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Legislative Assembly for the ACT: 2008 Week 9 Hansard (20 August) . . Page.. 3334..


Gas-fired power station

MRS BURKE: My question is to the Minister for Health. As health minister, what input have you had into drafting the terms of reference for the Tuggeranong power station and data centre EIS to protect the health of nearby residents?

MS GALLAGHER: Mr Speaker, as you would know, the terms of reference for that health impact statement are still in place, and that work is being done. I have also seen a copy of the terms of reference for the EIS, and I thought they covered off the health aspects most adequately.

MR SPEAKER: Is there a supplementary question?

MRS BURKE: Thank you, Mr Speaker. Minister, what input have you had as a shareholder in Actew into the EIS to protect the shareholder value?

MS GALLAGHER: A member of the consortium is ActewAGL, of which I am not a shareholder, Mrs Burke. As the Minister for Health, and in discussions or information passed to me by the Minister for Planning, I have certainly seen the scope of the EIS. As I said, it is most comprehensive and addresses all the issues that were raised by the independent planning authority most adequately.

Health—private medical records

MR MULCAHY: My question is to the Minister for Health. Minister, on 28 July you announced the government's intention to introduce a health card containing individual medical records to all ACT residents. What undertakings can you give the people of Canberra that private medical records will not be jeopardised by the introduction of the card and the associated database containing confidential information?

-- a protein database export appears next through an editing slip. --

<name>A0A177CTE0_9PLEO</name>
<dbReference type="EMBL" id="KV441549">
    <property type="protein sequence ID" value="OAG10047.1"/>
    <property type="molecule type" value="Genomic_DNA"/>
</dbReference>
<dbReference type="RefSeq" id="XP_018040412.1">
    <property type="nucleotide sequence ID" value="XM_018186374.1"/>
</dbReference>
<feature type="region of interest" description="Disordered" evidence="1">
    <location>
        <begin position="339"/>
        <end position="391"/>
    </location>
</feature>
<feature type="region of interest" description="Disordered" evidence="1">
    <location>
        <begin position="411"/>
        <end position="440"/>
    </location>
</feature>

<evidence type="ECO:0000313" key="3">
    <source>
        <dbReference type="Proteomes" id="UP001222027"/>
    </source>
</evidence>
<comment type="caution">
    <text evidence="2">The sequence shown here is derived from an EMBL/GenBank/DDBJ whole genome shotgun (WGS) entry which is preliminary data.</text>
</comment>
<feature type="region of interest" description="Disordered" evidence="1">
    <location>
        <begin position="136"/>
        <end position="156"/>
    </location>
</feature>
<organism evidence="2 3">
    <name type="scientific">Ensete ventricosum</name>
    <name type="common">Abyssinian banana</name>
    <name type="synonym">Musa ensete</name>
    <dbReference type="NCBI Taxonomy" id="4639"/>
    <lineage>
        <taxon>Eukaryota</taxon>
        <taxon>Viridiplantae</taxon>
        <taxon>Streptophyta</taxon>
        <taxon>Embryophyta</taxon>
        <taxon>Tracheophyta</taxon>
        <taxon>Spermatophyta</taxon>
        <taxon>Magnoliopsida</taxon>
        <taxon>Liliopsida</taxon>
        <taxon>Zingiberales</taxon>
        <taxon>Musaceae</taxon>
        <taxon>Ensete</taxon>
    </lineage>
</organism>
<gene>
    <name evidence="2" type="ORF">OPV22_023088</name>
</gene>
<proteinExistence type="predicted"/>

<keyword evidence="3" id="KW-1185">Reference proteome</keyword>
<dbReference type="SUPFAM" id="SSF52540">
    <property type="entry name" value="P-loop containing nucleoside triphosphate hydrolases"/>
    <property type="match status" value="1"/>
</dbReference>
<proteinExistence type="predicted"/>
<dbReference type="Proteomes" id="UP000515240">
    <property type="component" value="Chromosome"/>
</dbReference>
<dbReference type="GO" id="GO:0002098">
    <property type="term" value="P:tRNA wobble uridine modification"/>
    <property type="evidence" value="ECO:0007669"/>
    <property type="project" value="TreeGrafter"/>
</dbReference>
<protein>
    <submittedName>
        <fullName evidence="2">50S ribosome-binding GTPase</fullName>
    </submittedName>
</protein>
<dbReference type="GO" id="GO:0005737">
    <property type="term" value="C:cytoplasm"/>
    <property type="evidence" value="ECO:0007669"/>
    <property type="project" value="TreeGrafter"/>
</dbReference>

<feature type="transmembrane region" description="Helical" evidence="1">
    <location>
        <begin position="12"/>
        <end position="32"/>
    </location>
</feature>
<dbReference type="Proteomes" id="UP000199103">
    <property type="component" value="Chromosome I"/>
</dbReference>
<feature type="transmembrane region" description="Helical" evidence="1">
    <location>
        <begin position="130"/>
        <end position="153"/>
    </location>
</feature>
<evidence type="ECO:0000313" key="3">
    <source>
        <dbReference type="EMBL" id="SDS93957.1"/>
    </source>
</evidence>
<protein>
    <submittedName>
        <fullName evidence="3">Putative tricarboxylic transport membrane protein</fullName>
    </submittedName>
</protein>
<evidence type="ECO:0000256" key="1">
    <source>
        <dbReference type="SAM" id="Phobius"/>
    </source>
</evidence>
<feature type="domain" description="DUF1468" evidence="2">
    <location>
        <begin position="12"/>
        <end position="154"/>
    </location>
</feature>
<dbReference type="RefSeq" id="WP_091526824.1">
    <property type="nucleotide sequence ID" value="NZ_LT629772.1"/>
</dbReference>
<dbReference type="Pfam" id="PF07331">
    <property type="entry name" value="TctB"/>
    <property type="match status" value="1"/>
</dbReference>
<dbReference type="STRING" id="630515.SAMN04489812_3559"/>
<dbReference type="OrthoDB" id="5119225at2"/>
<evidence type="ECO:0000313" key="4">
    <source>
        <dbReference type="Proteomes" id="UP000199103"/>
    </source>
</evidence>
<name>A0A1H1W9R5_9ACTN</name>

MS GALLAGHER: I thank Mr Mulcahy for the question. The question goes to the technology that is going to progressively be introduced around developments in e-health.

It is most interesting that you ask this question today. On Monday, I was fortunate enough to meet with the Danish minister for health. I think everyone is aware that the Europeans probably lead the way in the implementation of e-health technology. Denmark, he informed me at that meeting, has had a unique patient identifier—which is the trigger you go to before you move to an electronic health record, particularly a card that would detail all that information—since 1968. So they are 40 years more advanced than we are.

We are just getting to the point where the unique patient identifier will progress. Once that is in place, it will enable a whole range of technology to flow from that. One of the opportunities here, in a jurisdiction our size, is to enable others—with very strict safeguards; those safeguards are that the patient or the person himself or herself has to give specific authority or permission—to view their health records. That would be one of the first safeguards.


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